In late October 2021, the World Brewers Cup was held in Milan, Italy. National Brewers Cup champions representing their respective countries gathered to compete at the world level, but only 6 brewers advanced to the final round. Among them was Ply Pasarj, co-owner of Rogue Wave Coffee Roasters in Edmonton, Alberta, Canada. A deeply knowledgeable roaster and brewer, Pasarj actually began as a home brewer before joining Rogue Wave.
Origami and Slow Pour Supply caught up with Pasarj to discuss his routine at the World Brewers Cup, why he loves the Origami Dripper, and methods of agitating coffee during a brew.
This interview has been edited and condensed for clarity
Can you tell us a bit about yourself?
Sure. My name is Ply and I co-own Rogue Wave Coffee Roasters. We, as a company, have been around for about 6 years, and I actually joined about 3 years ago. I used to be a regular customer at Rogue Wave Coffee back when I was a home brewer, and I was invited to join Rogue Wave as a partner in late 2018.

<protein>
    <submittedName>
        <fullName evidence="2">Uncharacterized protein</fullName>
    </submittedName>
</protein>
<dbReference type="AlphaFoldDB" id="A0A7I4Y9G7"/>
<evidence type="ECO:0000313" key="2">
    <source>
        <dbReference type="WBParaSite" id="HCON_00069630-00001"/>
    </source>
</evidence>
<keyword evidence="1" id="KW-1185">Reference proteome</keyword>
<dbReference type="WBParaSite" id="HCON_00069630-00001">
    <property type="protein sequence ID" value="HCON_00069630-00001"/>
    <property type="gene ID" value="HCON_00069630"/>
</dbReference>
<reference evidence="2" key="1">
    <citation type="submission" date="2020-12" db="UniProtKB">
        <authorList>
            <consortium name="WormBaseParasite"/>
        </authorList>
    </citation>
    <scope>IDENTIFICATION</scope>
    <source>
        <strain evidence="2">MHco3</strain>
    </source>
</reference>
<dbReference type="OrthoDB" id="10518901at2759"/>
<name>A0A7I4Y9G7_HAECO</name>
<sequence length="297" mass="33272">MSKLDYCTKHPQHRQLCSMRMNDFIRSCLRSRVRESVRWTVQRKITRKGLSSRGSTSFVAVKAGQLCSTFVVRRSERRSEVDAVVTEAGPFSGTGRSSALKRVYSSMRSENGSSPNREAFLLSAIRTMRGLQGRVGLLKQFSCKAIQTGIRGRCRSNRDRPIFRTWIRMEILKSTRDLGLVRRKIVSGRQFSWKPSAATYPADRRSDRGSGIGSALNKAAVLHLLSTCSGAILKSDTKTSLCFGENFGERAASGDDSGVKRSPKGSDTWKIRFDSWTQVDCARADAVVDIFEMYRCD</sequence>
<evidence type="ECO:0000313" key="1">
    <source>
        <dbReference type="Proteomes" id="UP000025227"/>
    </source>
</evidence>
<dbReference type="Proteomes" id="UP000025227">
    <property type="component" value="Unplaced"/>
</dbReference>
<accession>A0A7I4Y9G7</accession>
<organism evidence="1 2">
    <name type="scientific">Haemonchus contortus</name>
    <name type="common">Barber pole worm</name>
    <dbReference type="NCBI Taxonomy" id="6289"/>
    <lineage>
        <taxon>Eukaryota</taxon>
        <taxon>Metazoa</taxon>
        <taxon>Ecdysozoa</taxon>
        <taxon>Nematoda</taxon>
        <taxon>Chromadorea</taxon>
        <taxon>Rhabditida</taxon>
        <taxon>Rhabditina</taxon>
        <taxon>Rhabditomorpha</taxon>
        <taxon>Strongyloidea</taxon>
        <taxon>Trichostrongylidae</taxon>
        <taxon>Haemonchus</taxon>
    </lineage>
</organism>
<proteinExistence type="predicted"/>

I've been doing everything coffee at the roastery—from roasting and sourcing green coffee, being a barista for the first couple of years when we didn't have any staff, and also sourcing products for the shop. My role, currently, is mainly sourcing products—both green coffee and equipment—and shipping, receiving, and account manager for our wholesalers. I'm also the main competitor who goes out to compete for our shop, as well.
What was the process like to find the “perfect” coffee for the competition? You chose to use a blend of two varietals—both Panama Gesha, but of different processes. How did you come to the decision of using a blend of these two varietals, and what quality were you looking to achieve during this process?